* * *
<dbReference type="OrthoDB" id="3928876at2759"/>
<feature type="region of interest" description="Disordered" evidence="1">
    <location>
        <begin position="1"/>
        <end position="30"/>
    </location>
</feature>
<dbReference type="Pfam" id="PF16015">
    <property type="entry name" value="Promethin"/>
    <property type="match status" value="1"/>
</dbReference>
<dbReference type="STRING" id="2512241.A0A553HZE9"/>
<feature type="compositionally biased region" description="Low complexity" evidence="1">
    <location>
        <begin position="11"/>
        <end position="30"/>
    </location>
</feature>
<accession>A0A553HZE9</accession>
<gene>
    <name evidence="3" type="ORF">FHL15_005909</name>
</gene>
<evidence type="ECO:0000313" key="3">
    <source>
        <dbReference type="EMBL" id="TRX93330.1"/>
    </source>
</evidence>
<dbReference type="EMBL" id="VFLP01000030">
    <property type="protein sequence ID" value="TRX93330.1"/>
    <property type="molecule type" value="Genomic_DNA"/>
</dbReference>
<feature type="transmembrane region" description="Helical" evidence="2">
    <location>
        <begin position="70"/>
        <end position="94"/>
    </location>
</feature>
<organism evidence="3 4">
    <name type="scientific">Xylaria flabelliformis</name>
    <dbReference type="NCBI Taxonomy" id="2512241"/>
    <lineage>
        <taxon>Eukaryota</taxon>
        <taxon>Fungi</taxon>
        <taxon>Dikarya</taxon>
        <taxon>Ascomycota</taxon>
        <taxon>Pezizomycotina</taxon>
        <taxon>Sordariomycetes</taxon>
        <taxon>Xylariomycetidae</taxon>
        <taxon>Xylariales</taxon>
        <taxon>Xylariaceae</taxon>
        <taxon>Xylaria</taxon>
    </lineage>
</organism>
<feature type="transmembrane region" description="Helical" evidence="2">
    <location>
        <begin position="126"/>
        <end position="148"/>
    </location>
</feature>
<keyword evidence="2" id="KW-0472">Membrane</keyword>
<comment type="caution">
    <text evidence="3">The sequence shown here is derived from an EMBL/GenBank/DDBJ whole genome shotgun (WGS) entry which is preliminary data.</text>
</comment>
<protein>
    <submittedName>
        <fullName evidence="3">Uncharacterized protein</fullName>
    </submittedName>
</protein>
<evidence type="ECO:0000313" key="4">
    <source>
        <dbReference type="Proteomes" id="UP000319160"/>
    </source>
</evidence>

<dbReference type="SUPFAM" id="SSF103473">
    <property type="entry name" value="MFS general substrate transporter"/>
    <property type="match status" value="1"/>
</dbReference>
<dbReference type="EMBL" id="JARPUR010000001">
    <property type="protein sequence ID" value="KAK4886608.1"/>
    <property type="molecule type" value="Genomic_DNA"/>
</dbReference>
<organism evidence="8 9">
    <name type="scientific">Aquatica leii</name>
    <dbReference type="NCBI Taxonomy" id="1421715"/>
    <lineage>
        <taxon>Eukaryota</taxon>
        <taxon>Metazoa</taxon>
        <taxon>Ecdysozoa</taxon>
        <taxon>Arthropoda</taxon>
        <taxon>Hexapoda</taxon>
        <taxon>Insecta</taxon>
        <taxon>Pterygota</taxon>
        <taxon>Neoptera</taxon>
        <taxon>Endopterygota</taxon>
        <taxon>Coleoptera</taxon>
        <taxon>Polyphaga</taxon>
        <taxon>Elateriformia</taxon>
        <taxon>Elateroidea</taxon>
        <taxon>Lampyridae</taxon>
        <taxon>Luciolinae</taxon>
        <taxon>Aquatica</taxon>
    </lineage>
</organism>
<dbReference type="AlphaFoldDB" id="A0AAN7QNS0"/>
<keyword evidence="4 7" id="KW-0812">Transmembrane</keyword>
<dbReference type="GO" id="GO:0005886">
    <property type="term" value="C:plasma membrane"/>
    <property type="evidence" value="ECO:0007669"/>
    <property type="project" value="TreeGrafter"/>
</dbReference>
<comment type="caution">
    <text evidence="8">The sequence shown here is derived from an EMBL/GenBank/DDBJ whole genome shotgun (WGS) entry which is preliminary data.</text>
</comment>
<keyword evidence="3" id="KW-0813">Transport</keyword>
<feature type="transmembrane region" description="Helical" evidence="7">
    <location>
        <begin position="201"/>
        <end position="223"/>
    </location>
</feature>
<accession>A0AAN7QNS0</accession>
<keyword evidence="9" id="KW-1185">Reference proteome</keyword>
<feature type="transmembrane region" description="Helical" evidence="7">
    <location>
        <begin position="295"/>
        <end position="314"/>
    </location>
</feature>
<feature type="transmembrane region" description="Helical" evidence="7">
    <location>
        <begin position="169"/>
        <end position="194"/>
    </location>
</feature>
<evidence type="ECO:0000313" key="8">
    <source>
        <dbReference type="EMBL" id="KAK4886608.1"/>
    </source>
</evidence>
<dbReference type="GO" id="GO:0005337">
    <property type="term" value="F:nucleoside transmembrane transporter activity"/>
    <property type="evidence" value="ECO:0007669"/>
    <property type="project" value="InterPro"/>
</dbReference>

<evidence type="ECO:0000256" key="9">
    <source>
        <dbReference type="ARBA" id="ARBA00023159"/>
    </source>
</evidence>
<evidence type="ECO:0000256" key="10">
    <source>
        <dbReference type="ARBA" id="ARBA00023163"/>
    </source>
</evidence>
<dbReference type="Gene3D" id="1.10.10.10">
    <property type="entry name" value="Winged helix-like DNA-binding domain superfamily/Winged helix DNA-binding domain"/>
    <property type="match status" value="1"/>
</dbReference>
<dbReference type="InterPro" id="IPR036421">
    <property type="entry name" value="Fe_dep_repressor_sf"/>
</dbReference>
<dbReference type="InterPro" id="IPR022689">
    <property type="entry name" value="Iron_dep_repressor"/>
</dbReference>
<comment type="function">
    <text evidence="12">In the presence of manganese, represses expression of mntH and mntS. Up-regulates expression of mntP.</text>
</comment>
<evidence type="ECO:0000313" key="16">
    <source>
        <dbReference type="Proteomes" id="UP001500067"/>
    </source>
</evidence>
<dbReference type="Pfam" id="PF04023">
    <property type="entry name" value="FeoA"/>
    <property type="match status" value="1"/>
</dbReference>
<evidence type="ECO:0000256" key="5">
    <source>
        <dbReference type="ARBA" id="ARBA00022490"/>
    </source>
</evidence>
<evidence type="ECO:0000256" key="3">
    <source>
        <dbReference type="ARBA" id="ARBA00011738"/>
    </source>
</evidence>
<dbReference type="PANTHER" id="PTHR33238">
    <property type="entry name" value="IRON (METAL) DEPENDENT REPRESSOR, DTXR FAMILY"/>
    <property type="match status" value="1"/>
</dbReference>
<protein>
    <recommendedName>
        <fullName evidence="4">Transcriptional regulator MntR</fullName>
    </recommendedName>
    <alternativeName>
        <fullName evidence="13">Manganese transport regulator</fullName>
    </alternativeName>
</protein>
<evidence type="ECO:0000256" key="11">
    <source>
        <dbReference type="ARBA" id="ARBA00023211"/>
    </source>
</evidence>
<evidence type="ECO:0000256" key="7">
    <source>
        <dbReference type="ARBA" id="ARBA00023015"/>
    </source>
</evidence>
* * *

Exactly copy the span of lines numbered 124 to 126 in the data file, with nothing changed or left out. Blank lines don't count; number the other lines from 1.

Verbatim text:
    <location>
        <begin position="295"/>
        <end position="314"/>